- special events and programs throughout the year
One of those special events are plays held from June to September in the beautiful outdoor Pioneer Amphitheater with the towering canyon walls as a backdrop. This family-friendly show's fictional characters bring to life the stories, struggles and triumphs of the settlers of the Texas Panhandle in the 1800's. Song and dance abound - and a generous helping of good ol' Texas humor too - with spellbinding lighting, special effects and fireworks. If you get there early, you can enjoy a bar-b-que dinner served on the covered patio.
A Typical Texas Outsider Day:
We start the day with a hearty breakfast and then try to make a decision on whether to hike or bike the trails and which trails to start with. For an easy ride, we like the Sunflower, Rio Grande, or Del Rio trail, each of which is about a 2 mile easy ride or hike along the base of the canyon with portions following the Prairie Dog Town Fork of the Red River. The signature tail is the Lighthouse Trail and it's a must do if you're into hiking or mountain bikig. It is a moderately difficult, 5.75 mile round trip multi-use trial that climbs 940 feet through some stunning rock formations, beautiful scenery, and to the parks hallmark lighthouse hoodoo.
After a day of hiking, sitting around the campfire, enjoying a cold drink, and the starlit sky is a perfect end to the day. We have also enjoyed one of the horseback trail rides. And Comanche Trail Golf Course in Amarillo is a pretty good course.
Cool Nearby Activities:
Canyon and Amarillo are the closest towns and Amarillo (about 25 minutes north) has a number of things to see and do. Other nearby activities include Caprock Canyons State Park, Storyland Zoo for Children, Nielsen Memorial Museum, Lake Meredith National Recreation Area, Alibates Flint Quarries National Monument, Panhandle-Plains Historical Museum, West Texas A&M University, Wildcat Bluff Nature Center, and Buffalo Lake National Wildlife Refuge.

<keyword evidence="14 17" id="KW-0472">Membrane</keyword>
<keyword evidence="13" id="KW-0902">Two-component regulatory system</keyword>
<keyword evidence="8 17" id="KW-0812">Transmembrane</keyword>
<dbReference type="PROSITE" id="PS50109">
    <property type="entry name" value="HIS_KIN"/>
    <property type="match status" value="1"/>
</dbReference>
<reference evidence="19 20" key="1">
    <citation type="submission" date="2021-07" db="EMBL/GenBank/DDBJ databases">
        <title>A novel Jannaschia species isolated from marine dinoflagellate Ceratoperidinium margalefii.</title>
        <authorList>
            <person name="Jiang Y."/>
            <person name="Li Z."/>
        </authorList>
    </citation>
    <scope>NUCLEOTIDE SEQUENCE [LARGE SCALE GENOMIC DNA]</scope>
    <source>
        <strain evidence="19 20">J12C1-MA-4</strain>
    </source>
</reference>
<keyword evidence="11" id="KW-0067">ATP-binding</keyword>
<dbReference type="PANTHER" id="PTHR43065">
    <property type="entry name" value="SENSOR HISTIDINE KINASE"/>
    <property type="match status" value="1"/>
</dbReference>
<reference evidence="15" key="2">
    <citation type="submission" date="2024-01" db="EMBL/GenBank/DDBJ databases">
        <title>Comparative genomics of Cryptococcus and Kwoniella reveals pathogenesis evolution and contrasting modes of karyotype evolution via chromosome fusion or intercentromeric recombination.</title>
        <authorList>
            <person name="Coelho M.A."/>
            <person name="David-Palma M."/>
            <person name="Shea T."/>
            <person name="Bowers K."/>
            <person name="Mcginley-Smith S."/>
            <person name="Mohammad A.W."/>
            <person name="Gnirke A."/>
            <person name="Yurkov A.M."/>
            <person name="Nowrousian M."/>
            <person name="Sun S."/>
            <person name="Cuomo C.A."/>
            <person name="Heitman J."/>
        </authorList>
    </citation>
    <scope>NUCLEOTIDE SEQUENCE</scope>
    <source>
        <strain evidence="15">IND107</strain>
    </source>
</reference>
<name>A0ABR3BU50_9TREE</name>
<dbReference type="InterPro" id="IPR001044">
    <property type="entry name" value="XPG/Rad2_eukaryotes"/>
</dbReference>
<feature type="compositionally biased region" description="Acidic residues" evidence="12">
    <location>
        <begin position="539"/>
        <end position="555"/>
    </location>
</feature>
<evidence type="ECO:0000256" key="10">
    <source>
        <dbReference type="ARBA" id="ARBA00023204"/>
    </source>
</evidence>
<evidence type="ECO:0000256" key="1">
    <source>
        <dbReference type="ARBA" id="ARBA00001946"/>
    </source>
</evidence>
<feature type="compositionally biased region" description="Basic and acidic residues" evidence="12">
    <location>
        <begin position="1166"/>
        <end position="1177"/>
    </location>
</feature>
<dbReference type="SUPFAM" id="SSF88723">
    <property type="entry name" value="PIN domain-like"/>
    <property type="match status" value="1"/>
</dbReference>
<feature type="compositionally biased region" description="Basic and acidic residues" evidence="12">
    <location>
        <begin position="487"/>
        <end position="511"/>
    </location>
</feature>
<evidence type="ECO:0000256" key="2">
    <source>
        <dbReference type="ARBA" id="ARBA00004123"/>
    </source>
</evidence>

- Overall Rating:
- Scenic Beauty:
- Things To Do:
Additional Pictures of Palo Duro Canyon State Park
Texas Outside uses a tough rating scale and it’s difficult for a campground to get a “10”. Each park is rated on:
- Scenic Beauty: a campground that is flat with no trees or character gets a “1” and hills, lots of trees, beautiful lake site, and lush ground cover gets a “10”
- Park Condition: the cleaner, well kept, and maintained campgrounds receive high scores
- Amenities: we are looking for lots of amenities like restrooms, dump stations, playgrounds, boat ramps, shelters, concession stand, rental toys, and more.
- Campsites: low scores are given for sites that are right next to each other (good for getting to know your neighbors, but not what we’re looking for when we’re camping); have no lantern holder, no water or electricity, no fire pit, no grill, or no picnic table (or it’s rotten wood); have no trees and no view; the ground cover is crushed rock (my bare feet hate that stuff!); and they require a lot of work to get your rig level.
- Things To Do: Bonus points are given for campgrounds that offer lots of fun things to do at the park or very nearby – this includes: biking, hiking, climbing, boating, entertainment, golf, swimming, fishing, volleyball, horseshoes, and more